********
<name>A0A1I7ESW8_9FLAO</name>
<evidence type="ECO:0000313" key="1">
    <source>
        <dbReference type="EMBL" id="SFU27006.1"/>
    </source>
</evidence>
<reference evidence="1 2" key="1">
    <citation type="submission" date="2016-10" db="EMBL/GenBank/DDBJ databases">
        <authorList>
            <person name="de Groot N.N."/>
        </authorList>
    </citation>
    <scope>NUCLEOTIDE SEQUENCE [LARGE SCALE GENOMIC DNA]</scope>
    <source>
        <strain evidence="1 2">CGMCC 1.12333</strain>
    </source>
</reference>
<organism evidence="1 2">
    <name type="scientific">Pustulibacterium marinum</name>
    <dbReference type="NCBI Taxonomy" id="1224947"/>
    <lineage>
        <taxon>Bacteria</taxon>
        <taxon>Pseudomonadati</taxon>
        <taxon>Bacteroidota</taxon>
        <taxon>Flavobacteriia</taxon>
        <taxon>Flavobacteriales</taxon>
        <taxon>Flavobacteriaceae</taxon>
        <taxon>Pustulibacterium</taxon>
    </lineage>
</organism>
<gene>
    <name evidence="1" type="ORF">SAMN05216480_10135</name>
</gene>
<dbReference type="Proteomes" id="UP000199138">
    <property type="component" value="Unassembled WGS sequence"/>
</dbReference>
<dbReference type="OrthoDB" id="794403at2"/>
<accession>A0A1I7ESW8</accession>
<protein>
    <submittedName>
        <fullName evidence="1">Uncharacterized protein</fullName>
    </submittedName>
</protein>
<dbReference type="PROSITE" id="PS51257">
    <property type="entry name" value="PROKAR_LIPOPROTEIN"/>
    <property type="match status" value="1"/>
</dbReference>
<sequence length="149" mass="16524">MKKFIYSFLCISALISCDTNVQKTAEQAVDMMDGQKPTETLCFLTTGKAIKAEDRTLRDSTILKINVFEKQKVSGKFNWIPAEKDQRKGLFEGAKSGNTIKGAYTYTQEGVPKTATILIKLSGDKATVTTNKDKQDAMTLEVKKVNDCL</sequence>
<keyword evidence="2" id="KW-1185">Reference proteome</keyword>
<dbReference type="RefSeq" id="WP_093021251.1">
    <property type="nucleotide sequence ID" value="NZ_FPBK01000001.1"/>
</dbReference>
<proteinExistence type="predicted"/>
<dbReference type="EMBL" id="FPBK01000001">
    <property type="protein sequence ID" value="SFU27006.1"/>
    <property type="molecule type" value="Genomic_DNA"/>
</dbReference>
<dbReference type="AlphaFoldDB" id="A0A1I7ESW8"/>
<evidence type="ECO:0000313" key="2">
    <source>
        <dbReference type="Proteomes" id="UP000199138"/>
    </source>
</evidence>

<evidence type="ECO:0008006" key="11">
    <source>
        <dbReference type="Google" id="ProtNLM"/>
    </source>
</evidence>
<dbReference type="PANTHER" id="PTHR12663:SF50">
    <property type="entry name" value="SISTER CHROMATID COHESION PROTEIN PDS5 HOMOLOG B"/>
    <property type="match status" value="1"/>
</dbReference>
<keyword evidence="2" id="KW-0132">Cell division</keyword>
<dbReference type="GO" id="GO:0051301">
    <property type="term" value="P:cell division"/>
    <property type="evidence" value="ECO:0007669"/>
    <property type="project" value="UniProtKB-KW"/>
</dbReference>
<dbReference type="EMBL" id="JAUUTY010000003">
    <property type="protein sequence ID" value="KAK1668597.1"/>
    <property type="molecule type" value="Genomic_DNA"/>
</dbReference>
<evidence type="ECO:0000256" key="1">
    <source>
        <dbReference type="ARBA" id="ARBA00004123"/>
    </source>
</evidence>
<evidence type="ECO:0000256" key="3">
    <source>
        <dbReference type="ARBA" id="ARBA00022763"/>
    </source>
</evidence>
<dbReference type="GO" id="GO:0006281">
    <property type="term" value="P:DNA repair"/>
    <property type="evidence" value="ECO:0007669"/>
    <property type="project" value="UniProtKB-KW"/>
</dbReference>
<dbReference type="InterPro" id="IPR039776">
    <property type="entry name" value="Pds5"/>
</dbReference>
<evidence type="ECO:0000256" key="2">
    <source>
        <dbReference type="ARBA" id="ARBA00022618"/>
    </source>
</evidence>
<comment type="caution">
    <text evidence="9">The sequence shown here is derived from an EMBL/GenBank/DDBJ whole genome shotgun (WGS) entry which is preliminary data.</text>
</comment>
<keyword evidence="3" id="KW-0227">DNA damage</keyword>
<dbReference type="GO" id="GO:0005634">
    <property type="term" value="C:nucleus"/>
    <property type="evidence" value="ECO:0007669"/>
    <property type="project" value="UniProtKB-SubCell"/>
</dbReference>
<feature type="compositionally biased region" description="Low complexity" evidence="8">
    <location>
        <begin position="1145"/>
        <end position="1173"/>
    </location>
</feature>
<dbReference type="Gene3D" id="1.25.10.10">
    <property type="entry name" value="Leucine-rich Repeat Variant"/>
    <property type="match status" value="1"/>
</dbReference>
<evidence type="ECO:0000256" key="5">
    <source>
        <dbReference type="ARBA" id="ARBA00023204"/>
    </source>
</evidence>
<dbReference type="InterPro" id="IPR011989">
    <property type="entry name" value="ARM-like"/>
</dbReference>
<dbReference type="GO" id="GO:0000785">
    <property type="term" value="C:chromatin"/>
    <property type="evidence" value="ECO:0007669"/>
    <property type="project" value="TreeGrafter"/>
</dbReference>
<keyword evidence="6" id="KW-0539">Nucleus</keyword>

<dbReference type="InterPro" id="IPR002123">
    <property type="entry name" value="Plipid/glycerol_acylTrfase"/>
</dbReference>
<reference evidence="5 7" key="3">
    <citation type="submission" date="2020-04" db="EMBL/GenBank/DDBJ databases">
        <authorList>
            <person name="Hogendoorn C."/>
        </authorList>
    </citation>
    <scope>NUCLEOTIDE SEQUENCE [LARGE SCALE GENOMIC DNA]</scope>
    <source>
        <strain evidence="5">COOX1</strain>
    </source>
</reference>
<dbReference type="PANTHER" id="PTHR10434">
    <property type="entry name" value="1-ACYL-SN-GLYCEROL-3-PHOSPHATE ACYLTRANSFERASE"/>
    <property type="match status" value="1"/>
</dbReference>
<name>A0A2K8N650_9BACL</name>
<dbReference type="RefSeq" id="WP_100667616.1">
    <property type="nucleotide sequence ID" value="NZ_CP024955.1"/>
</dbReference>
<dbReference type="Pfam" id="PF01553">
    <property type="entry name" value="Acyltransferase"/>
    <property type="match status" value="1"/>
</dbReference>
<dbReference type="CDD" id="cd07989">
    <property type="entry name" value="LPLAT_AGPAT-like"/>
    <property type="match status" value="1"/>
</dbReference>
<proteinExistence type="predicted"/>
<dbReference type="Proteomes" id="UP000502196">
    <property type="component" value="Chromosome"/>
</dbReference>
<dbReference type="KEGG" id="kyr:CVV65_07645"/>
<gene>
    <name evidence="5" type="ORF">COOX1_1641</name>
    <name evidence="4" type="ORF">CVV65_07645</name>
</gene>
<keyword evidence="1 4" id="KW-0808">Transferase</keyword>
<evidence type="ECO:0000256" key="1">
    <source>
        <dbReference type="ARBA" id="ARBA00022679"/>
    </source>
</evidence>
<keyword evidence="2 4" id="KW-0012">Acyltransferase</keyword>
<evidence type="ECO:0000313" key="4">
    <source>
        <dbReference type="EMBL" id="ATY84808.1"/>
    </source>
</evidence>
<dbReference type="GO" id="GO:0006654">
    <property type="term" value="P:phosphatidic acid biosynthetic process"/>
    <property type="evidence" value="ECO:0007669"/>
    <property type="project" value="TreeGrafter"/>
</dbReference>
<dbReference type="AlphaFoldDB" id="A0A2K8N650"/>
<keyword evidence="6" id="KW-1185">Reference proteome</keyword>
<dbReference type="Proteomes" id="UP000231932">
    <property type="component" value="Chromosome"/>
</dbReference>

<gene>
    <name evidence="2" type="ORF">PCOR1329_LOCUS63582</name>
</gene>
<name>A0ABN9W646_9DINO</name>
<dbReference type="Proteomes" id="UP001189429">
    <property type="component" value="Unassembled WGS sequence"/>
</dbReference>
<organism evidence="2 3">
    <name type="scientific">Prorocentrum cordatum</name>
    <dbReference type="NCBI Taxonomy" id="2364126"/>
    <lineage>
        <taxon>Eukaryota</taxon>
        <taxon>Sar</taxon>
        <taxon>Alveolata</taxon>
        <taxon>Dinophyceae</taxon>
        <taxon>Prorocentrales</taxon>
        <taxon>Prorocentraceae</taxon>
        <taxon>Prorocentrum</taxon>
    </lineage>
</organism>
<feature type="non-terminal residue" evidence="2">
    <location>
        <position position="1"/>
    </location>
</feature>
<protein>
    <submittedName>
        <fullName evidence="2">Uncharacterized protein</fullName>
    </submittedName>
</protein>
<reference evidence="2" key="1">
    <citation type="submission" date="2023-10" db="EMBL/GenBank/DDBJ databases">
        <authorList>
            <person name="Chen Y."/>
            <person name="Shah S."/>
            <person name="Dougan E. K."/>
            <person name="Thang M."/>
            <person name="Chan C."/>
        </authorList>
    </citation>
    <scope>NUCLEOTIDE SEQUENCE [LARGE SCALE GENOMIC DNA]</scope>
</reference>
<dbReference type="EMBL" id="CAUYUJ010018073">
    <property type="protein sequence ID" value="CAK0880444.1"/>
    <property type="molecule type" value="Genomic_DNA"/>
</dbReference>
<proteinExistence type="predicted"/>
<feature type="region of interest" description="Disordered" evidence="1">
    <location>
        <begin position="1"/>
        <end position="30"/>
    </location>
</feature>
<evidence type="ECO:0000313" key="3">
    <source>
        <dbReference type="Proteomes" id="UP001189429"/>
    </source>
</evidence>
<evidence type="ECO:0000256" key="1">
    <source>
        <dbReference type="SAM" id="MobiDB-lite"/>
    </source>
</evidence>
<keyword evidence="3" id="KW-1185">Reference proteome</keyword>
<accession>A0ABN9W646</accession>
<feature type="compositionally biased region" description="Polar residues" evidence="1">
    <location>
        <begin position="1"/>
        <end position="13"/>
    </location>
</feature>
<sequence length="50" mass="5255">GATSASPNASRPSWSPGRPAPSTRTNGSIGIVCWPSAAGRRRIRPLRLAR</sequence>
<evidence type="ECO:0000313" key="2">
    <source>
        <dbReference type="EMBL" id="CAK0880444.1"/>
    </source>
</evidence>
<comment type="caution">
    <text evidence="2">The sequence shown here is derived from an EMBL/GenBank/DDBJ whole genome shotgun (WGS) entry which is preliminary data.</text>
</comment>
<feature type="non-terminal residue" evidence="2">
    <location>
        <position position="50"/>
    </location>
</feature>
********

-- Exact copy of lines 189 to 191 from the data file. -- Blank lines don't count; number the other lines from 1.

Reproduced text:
</evidence>
<dbReference type="GO" id="GO:0006654">
    <property type="term" value="P:phosphatidic acid biosynthetic process"/>